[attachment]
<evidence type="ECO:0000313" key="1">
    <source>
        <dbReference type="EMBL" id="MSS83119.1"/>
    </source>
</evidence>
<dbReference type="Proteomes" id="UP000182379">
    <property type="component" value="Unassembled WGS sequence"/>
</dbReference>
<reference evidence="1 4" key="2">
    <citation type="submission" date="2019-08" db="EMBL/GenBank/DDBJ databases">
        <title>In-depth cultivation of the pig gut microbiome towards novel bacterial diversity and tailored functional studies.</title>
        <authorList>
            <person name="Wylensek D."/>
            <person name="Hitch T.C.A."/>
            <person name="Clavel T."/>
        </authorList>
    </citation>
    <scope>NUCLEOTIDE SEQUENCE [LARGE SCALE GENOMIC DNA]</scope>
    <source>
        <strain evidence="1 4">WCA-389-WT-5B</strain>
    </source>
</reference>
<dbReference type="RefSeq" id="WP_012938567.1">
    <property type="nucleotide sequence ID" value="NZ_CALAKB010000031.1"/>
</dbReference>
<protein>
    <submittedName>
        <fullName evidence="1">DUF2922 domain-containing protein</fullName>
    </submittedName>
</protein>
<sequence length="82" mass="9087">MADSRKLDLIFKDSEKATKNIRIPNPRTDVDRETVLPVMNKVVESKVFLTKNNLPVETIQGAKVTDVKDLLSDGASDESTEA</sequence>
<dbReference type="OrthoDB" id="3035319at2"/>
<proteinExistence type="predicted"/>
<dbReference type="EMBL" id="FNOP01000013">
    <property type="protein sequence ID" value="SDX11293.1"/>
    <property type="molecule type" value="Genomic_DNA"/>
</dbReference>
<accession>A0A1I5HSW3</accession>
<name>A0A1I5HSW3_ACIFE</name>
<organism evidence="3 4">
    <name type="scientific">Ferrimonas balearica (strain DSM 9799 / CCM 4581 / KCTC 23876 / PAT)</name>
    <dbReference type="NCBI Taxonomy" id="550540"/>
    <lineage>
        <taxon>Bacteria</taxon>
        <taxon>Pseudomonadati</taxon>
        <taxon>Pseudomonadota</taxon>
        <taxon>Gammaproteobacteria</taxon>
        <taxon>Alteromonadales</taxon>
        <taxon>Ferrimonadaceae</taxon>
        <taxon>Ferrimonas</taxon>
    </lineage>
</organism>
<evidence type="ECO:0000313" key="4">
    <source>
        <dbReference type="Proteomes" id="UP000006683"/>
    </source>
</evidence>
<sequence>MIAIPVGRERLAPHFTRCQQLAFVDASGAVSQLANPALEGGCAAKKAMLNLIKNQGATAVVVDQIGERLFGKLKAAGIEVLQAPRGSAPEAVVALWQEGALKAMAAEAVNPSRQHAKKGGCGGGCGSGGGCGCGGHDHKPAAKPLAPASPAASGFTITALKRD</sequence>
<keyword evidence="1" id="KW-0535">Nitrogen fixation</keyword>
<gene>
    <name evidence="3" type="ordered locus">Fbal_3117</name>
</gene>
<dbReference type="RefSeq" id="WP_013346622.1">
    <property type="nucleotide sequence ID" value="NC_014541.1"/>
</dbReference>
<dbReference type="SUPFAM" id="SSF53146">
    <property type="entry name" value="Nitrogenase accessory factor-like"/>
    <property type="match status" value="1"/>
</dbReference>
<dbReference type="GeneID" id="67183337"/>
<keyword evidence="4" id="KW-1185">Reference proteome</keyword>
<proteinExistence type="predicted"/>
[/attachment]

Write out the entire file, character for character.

<evidence type="ECO:0000313" key="1">
    <source>
        <dbReference type="EMBL" id="MSS83119.1"/>
    </source>
</evidence>
<dbReference type="Proteomes" id="UP000182379">
    <property type="component" value="Unassembled WGS sequence"/>
</dbReference>
<reference evidence="1 4" key="2">
    <citation type="submission" date="2019-08" db="EMBL/GenBank/DDBJ databases">
        <title>In-depth cultivation of the pig gut microbiome towards novel bacterial diversity and tailored functional studies.</title>
        <authorList>
            <person name="Wylensek D."/>
            <person name="Hitch T.C.A."/>
            <person name="Clavel T."/>
        </authorList>
    </citation>
    <scope>NUCLEOTIDE SEQUENCE [LARGE SCALE GENOMIC DNA]</scope>
    <source>
        <strain evidence="1 4">WCA-389-WT-5B</strain>
    </source>
</reference>
<dbReference type="RefSeq" id="WP_012938567.1">
    <property type="nucleotide sequence ID" value="NZ_CALAKB010000031.1"/>
</dbReference>
<protein>
    <submittedName>
        <fullName evidence="1">DUF2922 domain-containing protein</fullName>
    </submittedName>
</protein>
<sequence length="82" mass="9087">MADSRKLDLIFKDSEKATKNIRIPNPRTDVDRETVLPVMNKVVESKVFLTKNNLPVETIQGAKVTDVKDLLSDGASDESTEA</sequence>
<dbReference type="OrthoDB" id="3035319at2"/>
<proteinExistence type="predicted"/>
<dbReference type="EMBL" id="FNOP01000013">
    <property type="protein sequence ID" value="SDX11293.1"/>
    <property type="molecule type" value="Genomic_DNA"/>
</dbReference>
<accession>A0A1I5HSW3</accession>
<name>A0A1I5HSW3_ACIFE</name>
<organism evidence="3 4">
    <name type="scientific">Ferrimonas balearica (strain DSM 9799 / CCM 4581 / KCTC 23876 / PAT)</name>
    <dbReference type="NCBI Taxonomy" id="550540"/>
    <lineage>
        <taxon>Bacteria</taxon>
        <taxon>Pseudomonadati</taxon>
        <taxon>Pseudomonadota</taxon>
        <taxon>Gammaproteobacteria</taxon>
        <taxon>Alteromonadales</taxon>
        <taxon>Ferrimonadaceae</taxon>
        <taxon>Ferrimonas</taxon>
    </lineage>
</organism>
<evidence type="ECO:0000313" key="4">
    <source>
        <dbReference type="Proteomes" id="UP000006683"/>
    </source>
</evidence>
<sequence>MIAIPVGRERLAPHFTRCQQLAFVDASGAVSQLANPALEGGCAAKKAMLNLIKNQGATAVVVDQIGERLFGKLKAAGIEVLQAPRGSAPEAVVALWQEGALKAMAAEAVNPSRQHAKKGGCGGGCGSGGGCGCGGHDHKPAAKPLAPASPAASGFTITALKRD</sequence>
<keyword evidence="1" id="KW-0535">Nitrogen fixation</keyword>
<gene>
    <name evidence="3" type="ordered locus">Fbal_3117</name>
</gene>
<dbReference type="RefSeq" id="WP_013346622.1">
    <property type="nucleotide sequence ID" value="NC_014541.1"/>
</dbReference>
<dbReference type="SUPFAM" id="SSF53146">
    <property type="entry name" value="Nitrogenase accessory factor-like"/>
    <property type="match status" value="1"/>
</dbReference>
<dbReference type="GeneID" id="67183337"/>
<keyword evidence="4" id="KW-1185">Reference proteome</keyword>
<proteinExistence type="predicted"/>